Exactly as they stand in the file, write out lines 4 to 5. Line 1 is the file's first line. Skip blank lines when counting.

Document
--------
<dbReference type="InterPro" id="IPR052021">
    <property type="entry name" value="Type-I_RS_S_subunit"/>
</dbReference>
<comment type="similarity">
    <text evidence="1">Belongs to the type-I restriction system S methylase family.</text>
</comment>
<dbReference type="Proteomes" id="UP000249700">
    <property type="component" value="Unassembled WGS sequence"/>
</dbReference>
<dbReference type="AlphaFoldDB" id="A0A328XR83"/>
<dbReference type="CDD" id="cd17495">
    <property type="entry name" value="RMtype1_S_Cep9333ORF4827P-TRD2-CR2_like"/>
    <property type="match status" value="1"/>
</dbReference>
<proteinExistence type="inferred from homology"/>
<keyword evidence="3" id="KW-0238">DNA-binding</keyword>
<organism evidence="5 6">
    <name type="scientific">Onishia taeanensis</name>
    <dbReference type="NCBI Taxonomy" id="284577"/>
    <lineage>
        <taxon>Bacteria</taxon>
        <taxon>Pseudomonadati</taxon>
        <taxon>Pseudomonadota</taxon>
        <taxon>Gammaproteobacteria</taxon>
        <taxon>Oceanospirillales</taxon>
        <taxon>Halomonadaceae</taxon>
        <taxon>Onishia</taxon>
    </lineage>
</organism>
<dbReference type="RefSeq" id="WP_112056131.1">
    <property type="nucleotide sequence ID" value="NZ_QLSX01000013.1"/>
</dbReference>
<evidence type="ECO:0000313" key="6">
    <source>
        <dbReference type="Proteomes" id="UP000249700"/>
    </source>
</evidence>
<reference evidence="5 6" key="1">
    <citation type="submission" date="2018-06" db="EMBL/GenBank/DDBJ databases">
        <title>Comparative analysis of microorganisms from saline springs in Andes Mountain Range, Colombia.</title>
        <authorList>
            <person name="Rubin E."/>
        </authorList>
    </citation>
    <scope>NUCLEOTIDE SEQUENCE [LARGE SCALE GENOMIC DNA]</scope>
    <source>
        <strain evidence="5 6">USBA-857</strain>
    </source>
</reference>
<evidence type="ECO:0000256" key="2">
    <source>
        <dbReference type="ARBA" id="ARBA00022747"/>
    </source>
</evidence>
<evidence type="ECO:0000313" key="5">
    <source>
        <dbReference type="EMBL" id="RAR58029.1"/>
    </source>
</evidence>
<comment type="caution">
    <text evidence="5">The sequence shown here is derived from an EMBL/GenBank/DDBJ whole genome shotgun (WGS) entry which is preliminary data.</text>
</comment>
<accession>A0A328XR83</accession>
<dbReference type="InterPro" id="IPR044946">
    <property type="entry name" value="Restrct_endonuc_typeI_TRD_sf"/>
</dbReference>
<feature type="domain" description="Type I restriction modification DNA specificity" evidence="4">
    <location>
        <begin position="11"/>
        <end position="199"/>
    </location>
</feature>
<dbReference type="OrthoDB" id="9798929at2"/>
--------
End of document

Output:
<comment type="similarity">
    <text evidence="1">Belongs to the type-I restriction system S methylase family.</text>